TIMOTHY D. DEGIUSTI, District Judge.
This matter comes before the Court on Plaintiff Christ Center of Divine Philosophy, Inc.'s Motion for Default Judgment [Doc. No. 10]. On October 7, 2016, default was entered against Defendant Ellen Veronica Elam, and Defendant has not responded to the motion. For the reasons stated below, the Court finds Plaintiff's motion should be granted.
On January 28, 2016, Plaintiff filed the present action alleging it held, by assignment, valid copyrights in thirty-one separate publications created by Audle Allison, and Defendant willfully infringed such work by publishing and selling three books containing copyrighted material found in four of the works [Doc. No. 1]. Defendant was personally served with the Summons and Complaint on August 25, 2016 [Doc. No. 6].
STANDARD OF DECISION
The entry of default judgment is committed to the sound discretion of the Court. Tripodi v. Welch, 810 F.3d 761, 764 (10th Cir. 2016). The Court may consider a variety of factors in the exercise of such discretion, including:
Ehrenhaus v. Reynolds, 965 F.2d 916, 921 (10th Cir. 1992) (internal citations omitted).
When a defendant fails to answer or otherwise defend against an action, Rule 55 of the Federal Rules of Civil Procedure provides two distinct sequential steps: the entry of default and the entry of default judgment. See Fed. R. Civ. P. 55(a), (b); Guttman v. Silverberg, 167 F. App'x 1, 2 n. 1 (10th Cir. 2005) (unpublished) ("The entry of default and the entry of a judgment by default are two separate procedures."). Initially, a party must ask the Clerk of the Court to enter default. Fed. R. Civ. P. 55(a). Only when the Clerk has complied may a party seek default judgment. Garrett v. Seymour, 217 F. App'x 835, 838 (10th Cir. 2007) (unpublished) (holding that entry of default is a prerequisite for the entry of a default judgment under Rule 55(b)(1)). The procedural requirements for grant of default judgment by the Court is that the application be accompanied by an affidavit in compliance with LCvR 55.1, which states "[n]o application for a default judgment shall be entertained absent an affidavit in compliance with the Servicemembers Civil Relief Act, [50 U.S.C. § 3931]." To this end, it is undisputed Defendant has failed to answer or plead, default was entered by the Clerk, and Plaintiff has satisfied the Court's procedural requirements. See Mot. for Default Judgment at Ex. 1 [Doc. No. 8-1].
Upon an entry of default, the Court takes all of the well-pleaded facts in a complaint as true. See Tripodi v. Welch, 810 F.3d 761, 765 (10th Cir. 2016) (noting that after default is entered, "a defendant admits to a complaint's well-pleaded facts and forfeits his or her ability to contest those facts.") (citation omitted); United States v. Craighead, 176 F. App'x 922, 924 (10th Cir. 2006) ("The defendant, by his default, admits the plaintiff's well-pleaded allegations of fact, is concluded on those facts by the judgment, and is barred from contesting on appeal the facts thus established.") (unpublished, citation omitted). However, the Court need not accept the moving party's legal conclusions or factual allegations relating to the amount of damages sought. Therefore, before granting a default judgment, the Court must first ascertain whether the uncontested facts constitute a legitimate cause of action, since a party in default does not admit mere conclusions of law. See, e.g., Mathiason v. Aquinas Home Health Care, Inc., 187 F.Supp.3d 1269, 1274-75 (D. Kan. 2016) ("Even after default, it remains for the court to consider whether the unchallenged facts constitute a legitimate basis for the entry of a judgment since a party in default does not admit conclusions of law. Furthermore, a default judgment does not establish the amount of damages. Plaintiff must establish that the amount requested is reasonable under the circumstances.") (internal citations omitted); Gunawan v. Sake Sushi Restaurant, 897 F.Supp.2d 76, 83 (E.D.N.Y. 2012) ("[A] default does not establish conclusory allegations, nor does it excuse any defects in the plaintiff's pleading. Thus, with respect to liability, a defendant's default does no more than concede the complaint's factual allegations; it remains the plaintiff's burden to demonstrate that those uncontroverted allegations, without more, establish the defendant's liability on each asserted cause of action.") (citations omitted).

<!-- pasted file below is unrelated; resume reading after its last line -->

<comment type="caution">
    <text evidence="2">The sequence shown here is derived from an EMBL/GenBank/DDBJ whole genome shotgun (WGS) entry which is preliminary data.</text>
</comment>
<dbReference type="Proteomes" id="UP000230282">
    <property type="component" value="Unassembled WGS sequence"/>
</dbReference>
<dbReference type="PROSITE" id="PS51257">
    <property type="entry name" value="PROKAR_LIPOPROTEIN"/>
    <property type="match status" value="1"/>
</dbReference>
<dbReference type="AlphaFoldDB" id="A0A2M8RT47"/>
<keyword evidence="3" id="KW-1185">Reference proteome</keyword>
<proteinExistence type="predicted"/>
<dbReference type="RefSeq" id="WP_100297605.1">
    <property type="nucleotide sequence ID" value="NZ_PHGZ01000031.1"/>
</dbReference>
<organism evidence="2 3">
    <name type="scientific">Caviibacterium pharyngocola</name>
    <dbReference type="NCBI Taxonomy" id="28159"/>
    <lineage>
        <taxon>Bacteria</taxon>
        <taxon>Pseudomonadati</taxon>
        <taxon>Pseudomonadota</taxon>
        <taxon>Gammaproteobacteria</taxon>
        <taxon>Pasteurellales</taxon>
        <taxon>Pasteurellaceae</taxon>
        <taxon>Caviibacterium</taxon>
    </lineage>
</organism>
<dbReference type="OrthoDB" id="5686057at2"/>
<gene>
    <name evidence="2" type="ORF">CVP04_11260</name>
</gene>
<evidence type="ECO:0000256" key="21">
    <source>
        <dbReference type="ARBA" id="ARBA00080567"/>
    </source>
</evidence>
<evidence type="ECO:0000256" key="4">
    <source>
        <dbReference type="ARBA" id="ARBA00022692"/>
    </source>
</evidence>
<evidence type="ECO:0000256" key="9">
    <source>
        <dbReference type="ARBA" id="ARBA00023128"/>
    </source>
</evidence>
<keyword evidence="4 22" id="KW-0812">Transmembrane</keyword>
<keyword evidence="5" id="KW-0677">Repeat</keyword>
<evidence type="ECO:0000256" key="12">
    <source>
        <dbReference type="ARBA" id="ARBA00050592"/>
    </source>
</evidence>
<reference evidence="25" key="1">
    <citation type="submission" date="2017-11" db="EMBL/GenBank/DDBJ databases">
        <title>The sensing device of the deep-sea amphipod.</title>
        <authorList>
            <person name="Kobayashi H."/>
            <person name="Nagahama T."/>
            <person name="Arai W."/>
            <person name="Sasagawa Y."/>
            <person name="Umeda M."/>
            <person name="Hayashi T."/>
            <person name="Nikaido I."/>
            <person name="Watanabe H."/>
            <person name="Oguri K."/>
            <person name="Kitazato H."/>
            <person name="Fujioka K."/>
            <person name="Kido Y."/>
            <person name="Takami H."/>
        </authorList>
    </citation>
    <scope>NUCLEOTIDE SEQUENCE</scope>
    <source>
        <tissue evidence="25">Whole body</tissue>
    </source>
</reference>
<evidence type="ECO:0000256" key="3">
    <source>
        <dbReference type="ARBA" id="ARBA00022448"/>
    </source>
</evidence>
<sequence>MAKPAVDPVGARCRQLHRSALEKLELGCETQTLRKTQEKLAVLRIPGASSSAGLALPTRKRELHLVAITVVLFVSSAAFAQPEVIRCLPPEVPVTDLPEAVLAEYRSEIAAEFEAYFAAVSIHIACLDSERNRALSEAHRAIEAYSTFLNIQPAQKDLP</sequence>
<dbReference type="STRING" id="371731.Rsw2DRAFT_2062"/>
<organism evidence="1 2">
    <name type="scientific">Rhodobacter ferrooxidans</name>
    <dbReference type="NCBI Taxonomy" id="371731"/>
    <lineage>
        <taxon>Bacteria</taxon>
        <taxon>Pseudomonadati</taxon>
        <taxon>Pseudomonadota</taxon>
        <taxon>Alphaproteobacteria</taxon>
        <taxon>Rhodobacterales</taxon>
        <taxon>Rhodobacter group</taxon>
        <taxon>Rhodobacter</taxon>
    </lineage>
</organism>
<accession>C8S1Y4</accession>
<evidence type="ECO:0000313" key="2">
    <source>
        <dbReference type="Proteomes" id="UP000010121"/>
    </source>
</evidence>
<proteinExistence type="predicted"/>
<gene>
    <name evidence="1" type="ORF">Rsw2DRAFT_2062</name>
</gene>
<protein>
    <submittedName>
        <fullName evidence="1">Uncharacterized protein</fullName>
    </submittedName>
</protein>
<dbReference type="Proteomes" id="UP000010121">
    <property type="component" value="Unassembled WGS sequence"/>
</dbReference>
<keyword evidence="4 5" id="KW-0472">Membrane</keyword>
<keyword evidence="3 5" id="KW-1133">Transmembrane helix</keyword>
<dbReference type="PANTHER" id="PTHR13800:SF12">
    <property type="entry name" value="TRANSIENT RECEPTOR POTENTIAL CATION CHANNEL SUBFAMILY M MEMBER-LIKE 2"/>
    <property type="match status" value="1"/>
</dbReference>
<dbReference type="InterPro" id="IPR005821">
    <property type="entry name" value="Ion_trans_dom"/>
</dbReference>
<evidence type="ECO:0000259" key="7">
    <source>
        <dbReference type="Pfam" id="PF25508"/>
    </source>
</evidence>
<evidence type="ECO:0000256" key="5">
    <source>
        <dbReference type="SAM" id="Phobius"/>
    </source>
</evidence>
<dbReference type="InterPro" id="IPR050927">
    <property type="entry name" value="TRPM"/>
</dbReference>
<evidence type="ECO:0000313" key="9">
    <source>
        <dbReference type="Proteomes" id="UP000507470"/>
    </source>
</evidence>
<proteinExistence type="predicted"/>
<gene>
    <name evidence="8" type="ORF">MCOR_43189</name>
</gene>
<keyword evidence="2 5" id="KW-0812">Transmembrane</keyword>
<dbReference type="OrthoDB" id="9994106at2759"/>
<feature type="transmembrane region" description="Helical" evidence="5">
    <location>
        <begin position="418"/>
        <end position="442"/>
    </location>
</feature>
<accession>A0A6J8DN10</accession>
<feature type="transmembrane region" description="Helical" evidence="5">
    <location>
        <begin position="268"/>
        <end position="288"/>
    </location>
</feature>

"If [a] defendant does not contest the amount prayed for in the complaint [by failing to answer] and the claim is for a sum certain or a sum that can be made certain by computation, the judgment generally will be entered for that amount without any further hearing." Craighead, 176 F. App'x at 925 (citation omitted); H.B. Hunt v. Inter-Globe Energy, Inc., 770 F.2d 145, 148 (10th Cir. 1985) ("[A] court may enter a default judgment without a hearing only if the amount claimed is a liquidated sum or one capable of mathematical calculation.") (citing Venable v. Haislip, 721 F.2d 297, 300 (10th Cir. 1983)).